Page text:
История, Язык и Культура Vatican City
The name "Vatican" was already in use in the time of the Roman Republic for the Ager Vaticanus, a marshy area on the west bank of the Tiber across from the city of Rome, located between the Janiculum, the Vatican Hill and Monte Mario, down to the Aventine Hill and up to the confluence of the Cremera creek.
Because of its vicinity to their arch-fiend, the Etruscan city of Veii (another naming for the Ager Vaticanus was Ripa Veientana or Ripa Etrusca) and for being subjected to the floods of the Tiber, the Romans considered this originally uninhabited part of Rome insalubrious and ominous.
The particularly low quality of Vatican wine, even after the reclamation of the area, was commented on by the poet Martial (40 – between 102 and 104 AD). Tacitus wrote, that in AD 69, the Year of the Four Emperors, when the northern army that brought Vitellius to power arrived in Rome, "a large proportion camped in the unhealthy districts of the Vatican, which resulted in many deaths among the common soldiery; and the Tiber being close by, the inability of the Gauls and Germans to bear the heat and the consequent greed with which they drank from the stream weakened their bodies, which were already an easy prey to disease".
View of St. Peter's Square from the top of Michelangelo's dome The toponym Ager Vaticanus is attested until the 1st century AD: afterwards, another toponym appeared, Vaticanus, denoting an area much more restricted: the Vatican hill, today's St. Peter's Square, and possibly today's Via della Conciliazione.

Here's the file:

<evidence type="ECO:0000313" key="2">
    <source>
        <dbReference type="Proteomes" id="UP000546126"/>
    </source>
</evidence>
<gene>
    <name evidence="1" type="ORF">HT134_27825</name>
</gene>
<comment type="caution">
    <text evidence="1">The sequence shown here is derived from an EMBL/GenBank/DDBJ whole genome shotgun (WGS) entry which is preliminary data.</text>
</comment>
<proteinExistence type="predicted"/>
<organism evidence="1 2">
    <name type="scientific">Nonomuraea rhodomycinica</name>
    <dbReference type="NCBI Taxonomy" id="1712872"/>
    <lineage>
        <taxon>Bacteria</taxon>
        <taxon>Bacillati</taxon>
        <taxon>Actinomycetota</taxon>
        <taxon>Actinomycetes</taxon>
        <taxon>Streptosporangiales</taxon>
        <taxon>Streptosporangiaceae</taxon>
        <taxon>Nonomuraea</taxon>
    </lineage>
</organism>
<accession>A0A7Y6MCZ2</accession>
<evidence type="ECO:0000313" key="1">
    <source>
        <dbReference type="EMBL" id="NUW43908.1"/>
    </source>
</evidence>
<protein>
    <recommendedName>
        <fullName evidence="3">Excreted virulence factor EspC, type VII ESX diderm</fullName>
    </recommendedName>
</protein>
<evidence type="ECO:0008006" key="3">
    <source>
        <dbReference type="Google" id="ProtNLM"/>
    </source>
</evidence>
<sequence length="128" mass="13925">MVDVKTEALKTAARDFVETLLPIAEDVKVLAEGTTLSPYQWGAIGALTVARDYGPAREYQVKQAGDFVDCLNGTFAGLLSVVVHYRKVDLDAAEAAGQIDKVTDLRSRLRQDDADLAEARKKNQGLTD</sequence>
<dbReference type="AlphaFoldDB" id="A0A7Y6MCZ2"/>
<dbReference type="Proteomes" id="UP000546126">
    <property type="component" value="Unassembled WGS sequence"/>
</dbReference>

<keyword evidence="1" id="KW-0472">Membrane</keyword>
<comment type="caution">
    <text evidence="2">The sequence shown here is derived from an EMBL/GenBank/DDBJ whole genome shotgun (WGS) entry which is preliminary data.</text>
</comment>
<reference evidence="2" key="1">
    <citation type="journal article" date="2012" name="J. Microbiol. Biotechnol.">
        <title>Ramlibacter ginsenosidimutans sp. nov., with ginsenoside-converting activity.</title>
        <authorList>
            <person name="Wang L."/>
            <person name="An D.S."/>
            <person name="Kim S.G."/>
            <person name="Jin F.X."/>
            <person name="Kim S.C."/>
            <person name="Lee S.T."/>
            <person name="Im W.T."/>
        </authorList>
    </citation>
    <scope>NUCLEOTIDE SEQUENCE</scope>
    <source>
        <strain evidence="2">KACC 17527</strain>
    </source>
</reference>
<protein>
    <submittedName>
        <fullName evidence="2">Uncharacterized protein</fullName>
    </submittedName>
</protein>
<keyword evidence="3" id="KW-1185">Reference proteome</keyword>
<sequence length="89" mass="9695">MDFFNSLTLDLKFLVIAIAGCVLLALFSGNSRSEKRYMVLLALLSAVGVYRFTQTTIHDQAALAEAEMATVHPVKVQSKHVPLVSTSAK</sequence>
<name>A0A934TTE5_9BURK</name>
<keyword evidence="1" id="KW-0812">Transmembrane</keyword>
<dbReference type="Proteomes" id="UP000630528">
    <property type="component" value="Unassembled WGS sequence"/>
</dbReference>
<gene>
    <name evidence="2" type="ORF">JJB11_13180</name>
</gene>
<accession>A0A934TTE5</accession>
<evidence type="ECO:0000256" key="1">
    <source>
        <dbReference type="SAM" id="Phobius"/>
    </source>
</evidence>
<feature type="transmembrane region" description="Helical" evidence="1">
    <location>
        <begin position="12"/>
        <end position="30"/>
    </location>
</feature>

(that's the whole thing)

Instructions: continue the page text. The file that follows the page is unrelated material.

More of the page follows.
Under the Roman Empire, many villas were constructed there, after Agrippina the Elder (14 BC - 18 October AD 33) drained the area and laid out her gardens in the early 1st century AD. In AD 40, her son, Emperor Caligula (31 August AD 12 - 24 January AD 41; r. 37 - 41) built in her gardens a circus for charioteers (AD 40) that was later completed by Nero, the Circus Gaii et Neronis, usually called, simply, the Circus of Nero.
The Vatican Obelisk was originally taken by Caligula from Heliopolis in Egypt to decorate the spina of his circus and is thus its last visible remnant. This area became the site of martyrdom of many Christians after the Great Fire of Rome in AD 64. Ancient tradition holds that it was in this circus that Saint Peter was crucified upside-down.
Opposite the circus was a cemetery separated by the Via Cornelia. Funeral monuments and mausoleums, and small tombs, as well as altars to pagan gods of all kinds of polytheistic religions, were constructed lasting until before the construction of the Constantinian Basilica of St. Peter in the first half of the 4th century. A shrine dedicated to the Phrygian goddess Cybele and her consort Attis remained active long after the ancient Basilica of St. Peter was built nearby. Remains of this ancient necropolis were brought to light sporadically during renovations by various popes throughout the centuries, increasing in frequency during the Renaissance until it was systematically excavated by orders of Pope Pius XII from 1939 to 1941. The Constantinian basilica was built in 326 over what was believed to be the tomb of Saint Peter, buried in that cemetery.
From then on, the area became more populated in connection with activity at the basilica. A palace was constructed nearby as early as the 5th century during the pontificate of Pope Symmachus (reigned 498 - 514).
Official languages Italian